Defining and Quantifying the Pension Liabilities of Government Entities in the United States

Date01 January 2018
Published date01 January 2018
© 2018 Wiley Periodicals, Inc.
Published online in Wiley Online Library (
DOI 10.1002/jcaf.22320
Defining and Quantifying the
Pension Liabilities of Government
Entities in the United States
Nathan H. Jeppson, John A. Ruddy, and David F. Salerno
In today’s low interest rate environment, accounting
standards and investment return assumptions are
crucial when determining the amount of defined
benefit pension plan obligations. Examining public
pension plan data provided by the U.S. Census
Bureau, we show a negative trend in pension plan
liabilities of government entities in the U.S. Despite
using aggressive return and discount rate assump-
tions, defined benefit pension plans of government
entities in the U.S. currently have an estimated pen-
sion liability of over $1 trillion. When more realistic
investment assumptions are utilized, the estimated
defined benefit pension liability increases to over
$5 trillion. Although over the past twenty years,
while many for-profit companies have eliminated
defined benefit pension plans years to avoid the
risk of underfunding, a high percentage of federal,
state and local governments continue to offer
defined benefit pensions plans to new and current
employees. This has led to growing pension liabili-
ties for government entities in the U.S. resulting in
problematic financial positions, difficult decisions,
and grim future outlooks. © 2018 Wiley Periodicals, Inc.
Editorial Review
The Wall Street
Journal recently
reported that the
current low-interest-
rate environment has
reduced asset values
in the world’s larg-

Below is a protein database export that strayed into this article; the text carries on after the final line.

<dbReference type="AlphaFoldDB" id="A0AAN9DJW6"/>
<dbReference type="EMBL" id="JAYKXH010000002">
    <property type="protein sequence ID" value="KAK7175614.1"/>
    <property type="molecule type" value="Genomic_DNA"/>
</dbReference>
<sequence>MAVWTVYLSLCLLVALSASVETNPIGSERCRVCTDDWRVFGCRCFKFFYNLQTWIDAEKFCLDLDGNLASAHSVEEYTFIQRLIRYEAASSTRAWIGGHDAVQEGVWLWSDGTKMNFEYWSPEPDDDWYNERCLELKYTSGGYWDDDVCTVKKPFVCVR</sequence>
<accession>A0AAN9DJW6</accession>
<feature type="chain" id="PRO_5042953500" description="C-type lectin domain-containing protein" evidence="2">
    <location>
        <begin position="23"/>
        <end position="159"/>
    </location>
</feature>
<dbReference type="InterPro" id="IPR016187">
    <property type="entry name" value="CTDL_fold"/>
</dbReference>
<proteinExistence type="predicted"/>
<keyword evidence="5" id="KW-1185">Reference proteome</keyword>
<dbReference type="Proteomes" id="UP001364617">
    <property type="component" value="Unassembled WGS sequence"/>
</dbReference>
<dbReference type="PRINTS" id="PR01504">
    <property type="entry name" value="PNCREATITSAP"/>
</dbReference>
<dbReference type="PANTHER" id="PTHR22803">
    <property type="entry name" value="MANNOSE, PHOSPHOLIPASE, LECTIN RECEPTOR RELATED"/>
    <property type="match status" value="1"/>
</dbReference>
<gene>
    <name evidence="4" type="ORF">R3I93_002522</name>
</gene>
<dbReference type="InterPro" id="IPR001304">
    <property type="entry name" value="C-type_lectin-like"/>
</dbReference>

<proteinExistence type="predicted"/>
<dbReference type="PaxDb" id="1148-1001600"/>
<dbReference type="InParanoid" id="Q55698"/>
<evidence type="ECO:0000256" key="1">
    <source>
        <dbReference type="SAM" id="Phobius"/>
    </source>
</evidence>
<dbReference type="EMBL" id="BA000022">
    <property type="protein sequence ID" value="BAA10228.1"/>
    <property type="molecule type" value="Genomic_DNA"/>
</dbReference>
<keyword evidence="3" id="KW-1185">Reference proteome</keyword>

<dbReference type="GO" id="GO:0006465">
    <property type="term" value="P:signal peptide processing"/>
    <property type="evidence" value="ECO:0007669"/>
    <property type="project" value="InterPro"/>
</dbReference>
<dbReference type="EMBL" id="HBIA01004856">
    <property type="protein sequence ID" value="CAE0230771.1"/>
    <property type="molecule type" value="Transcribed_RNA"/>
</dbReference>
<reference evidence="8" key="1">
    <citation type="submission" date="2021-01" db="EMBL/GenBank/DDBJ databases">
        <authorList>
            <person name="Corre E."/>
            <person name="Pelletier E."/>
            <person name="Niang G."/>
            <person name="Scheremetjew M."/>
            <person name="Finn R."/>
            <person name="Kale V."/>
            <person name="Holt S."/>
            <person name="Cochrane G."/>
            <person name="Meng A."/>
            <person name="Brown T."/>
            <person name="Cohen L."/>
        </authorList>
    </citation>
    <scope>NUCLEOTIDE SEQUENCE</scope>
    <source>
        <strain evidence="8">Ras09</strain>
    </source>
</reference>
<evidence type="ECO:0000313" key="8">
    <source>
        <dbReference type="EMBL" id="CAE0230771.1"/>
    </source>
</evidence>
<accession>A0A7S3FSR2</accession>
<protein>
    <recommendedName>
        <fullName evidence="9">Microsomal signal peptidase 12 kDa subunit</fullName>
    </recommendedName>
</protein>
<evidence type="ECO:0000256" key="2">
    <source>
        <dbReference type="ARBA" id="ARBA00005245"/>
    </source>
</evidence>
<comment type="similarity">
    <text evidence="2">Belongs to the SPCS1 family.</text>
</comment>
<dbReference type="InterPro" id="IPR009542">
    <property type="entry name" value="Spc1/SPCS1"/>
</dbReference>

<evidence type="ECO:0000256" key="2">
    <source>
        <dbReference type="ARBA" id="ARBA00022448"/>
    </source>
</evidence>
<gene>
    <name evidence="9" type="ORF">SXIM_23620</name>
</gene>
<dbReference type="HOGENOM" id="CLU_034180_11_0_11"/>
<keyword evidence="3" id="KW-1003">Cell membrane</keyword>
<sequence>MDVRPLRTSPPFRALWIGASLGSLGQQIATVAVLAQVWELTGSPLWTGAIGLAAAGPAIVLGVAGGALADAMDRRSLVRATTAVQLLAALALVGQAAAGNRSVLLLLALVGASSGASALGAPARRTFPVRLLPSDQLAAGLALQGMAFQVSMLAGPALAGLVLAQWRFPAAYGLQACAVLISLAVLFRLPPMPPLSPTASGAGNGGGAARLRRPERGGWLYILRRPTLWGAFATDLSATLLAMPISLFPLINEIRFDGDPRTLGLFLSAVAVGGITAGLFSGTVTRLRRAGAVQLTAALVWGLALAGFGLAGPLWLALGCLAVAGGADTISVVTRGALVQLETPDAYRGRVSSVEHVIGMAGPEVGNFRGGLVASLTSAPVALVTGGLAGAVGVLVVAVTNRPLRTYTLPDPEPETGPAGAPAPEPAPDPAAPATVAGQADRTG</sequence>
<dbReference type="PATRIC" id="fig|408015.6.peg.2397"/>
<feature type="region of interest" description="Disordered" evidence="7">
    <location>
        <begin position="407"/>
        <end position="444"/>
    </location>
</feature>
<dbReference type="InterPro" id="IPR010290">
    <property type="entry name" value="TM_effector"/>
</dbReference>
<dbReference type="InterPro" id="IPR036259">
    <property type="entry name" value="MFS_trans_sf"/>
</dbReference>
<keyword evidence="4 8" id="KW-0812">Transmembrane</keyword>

est pension funds
by $530 billion. As
central banks low-
ered interest rates
during and after the
financial crisis to
help improve eco-
nomic conditions,
more than 100 mil-
lion government
workers’ and retirees’
pensions worldwide
became seriously
threatened (Martin,
Kantchev, & Nar-
ioka, 2016). In 2016,
Moody’s Investors
Service (Moody’s)
estimated that U.S.
federal, state, and local govern-
ment employee pension plans
were underfunded by about
$7 trillion, with $3.5 trillion
(equal to approximately 20%
of the U.S. gross domestic
product [GDP]) coming from
the underfunded
defined benefit (DB)
obligations of fed-
eral government
employees (Bryan,
2016). Furthermore,
investment return
assumptions made by
government entities
are likely too opti-
mistic. For example,
even if government
pensions averaged a
7.6% return per year
in perpetuity, the
pension plans would
still be underfunded
by $1.2 trillion
(Matthews, 2016).
This problem extends
beyond U.S. borders
as well. In 2016,
Citibank reported
that underfunded
government pension
liabilities for the 20
OECD (Organisation
for Economic Co-
operation and Development)
nations were estimated to be
$78 trillion, which was 177% of

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